Source: TIME: Health - December 6, 2022 Category: Consumer Health News Authors: Jeffrey Kluger Tags: Uncategorized healthscienceclimate Psychology Source Type: news

You Can Still Get Free COVID-19 Tests Through Insurance
Planning to gather with loved ones over the holidays? Here’s a timely reminder that every member of your family enrolled in health insurance is eligible for eight free rapid at-home COVID-19 tests every month. That goes for whatever insurance you have—whether it’s through Medicare, the Affordable Care Act marketplace, Medicaid, or your employer—because rapid-test reimbursement is still required by the federal government. There are two main ways to purchase these tests. The first is to pick them up at a pharmacy or store that your plan designates as “in-network.” If you’re on Medica...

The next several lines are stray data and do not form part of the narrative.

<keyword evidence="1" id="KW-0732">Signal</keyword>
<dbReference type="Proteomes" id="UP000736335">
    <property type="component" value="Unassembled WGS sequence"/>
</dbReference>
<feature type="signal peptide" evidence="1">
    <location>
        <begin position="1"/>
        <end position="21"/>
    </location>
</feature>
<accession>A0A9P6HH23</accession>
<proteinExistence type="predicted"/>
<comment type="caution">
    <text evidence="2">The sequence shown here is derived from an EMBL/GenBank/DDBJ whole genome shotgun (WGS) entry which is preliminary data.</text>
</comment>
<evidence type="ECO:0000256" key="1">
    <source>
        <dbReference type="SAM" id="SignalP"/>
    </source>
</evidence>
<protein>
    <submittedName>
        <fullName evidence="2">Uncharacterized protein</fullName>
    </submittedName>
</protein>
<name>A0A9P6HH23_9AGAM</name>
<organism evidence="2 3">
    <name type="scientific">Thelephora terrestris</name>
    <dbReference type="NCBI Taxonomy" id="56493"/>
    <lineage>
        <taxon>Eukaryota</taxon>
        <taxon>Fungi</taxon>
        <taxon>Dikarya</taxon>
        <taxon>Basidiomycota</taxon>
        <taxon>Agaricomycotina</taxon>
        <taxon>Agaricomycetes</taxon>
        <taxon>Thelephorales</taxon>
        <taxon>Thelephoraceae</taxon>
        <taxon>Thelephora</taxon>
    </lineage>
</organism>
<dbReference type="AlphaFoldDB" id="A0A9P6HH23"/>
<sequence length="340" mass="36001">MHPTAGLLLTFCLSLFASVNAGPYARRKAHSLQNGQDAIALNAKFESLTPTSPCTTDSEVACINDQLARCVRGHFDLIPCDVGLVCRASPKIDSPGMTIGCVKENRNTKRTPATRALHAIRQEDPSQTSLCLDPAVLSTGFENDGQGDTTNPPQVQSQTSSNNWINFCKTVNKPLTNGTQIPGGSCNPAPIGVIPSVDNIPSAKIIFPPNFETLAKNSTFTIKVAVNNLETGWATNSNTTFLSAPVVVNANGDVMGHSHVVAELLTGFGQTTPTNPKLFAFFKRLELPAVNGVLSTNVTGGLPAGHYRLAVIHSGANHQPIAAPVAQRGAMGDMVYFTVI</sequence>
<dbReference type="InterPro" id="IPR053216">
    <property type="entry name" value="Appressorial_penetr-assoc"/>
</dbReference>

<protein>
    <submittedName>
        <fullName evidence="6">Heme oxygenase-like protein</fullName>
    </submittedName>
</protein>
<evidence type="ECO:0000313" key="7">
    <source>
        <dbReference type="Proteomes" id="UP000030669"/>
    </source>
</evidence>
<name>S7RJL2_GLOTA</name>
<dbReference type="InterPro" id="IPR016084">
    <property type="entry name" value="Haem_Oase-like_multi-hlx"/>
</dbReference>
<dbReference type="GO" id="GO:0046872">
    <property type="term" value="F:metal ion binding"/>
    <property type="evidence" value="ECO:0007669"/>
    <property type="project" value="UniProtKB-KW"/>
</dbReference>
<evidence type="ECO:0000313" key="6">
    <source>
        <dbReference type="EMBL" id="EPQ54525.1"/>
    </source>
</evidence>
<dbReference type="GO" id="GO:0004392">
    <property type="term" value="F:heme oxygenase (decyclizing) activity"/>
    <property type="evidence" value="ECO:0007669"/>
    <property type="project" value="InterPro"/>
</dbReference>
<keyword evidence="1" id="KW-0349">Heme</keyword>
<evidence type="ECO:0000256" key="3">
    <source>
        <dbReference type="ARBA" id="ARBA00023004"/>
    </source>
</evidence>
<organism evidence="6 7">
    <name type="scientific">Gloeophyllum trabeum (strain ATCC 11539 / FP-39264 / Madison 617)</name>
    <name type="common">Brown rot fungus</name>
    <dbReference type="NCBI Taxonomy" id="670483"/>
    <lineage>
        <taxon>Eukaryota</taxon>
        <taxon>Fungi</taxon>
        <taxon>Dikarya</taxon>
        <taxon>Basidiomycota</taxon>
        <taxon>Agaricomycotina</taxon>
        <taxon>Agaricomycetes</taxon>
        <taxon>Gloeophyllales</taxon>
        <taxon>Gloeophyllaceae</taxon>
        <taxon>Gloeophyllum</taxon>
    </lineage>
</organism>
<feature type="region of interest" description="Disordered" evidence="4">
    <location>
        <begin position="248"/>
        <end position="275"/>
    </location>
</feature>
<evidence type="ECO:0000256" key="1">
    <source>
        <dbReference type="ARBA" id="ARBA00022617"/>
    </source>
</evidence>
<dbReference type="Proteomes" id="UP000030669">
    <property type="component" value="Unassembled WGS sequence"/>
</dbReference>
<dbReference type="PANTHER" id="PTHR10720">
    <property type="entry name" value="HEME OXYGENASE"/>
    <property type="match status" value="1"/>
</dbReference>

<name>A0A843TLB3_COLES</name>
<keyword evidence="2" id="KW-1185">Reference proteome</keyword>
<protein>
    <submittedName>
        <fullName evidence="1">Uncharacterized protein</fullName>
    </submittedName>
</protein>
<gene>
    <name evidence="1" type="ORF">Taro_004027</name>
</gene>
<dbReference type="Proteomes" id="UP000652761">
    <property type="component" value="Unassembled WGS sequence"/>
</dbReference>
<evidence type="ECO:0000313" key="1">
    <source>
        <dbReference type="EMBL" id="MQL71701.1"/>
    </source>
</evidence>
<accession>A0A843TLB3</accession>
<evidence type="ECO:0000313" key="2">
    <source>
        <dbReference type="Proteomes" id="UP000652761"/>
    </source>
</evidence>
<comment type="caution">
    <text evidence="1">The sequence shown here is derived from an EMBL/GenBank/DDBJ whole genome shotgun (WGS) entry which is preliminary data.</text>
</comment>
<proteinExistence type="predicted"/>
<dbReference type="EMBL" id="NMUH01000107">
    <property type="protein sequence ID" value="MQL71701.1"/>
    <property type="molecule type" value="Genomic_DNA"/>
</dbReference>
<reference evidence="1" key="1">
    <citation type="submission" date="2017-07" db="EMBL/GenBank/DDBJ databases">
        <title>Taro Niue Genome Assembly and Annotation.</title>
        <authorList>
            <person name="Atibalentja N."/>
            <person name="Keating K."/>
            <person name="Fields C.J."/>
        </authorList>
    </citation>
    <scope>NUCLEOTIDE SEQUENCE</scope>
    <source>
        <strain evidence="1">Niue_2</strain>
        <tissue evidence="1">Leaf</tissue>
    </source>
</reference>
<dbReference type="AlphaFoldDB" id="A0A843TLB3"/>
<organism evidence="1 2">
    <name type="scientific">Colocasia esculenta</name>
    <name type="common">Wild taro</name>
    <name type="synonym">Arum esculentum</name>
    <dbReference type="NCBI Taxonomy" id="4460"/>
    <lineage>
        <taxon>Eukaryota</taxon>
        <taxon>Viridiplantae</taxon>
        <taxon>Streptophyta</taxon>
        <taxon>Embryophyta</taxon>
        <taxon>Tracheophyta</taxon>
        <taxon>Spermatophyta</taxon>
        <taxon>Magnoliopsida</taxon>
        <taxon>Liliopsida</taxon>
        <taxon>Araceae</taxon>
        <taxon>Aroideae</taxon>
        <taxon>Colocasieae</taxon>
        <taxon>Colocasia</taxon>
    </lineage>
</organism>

Source: TIME: Health - November 21, 2022 Category: Consumer Health News Authors: Tara Law Tags: Uncategorized COVID-19 healthscienceclimate Source Type: news

FDA: Amoxicillin Shortage Hits U.S., How This Antibiotic Is Misused For Respiratory Illnesses
Amoxicillin is an antibiotic commonly used to frequently used to treat bacterial infection of the ears, nose, throat, respiratory tract, urinary tract, or skin. (Source: Forbes.com Healthcare News)
Source: Forbes.com Healthcare News - November 19, 2022 Category: Pharmaceuticals Authors: Bruce Y. Lee, Senior Contributor Tags: Healthcare /healthcare Innovation /innovation Science /science business pharma Source Type: news

UCLA receives $21 million grant to study health effects of Aliso Canyon gas leak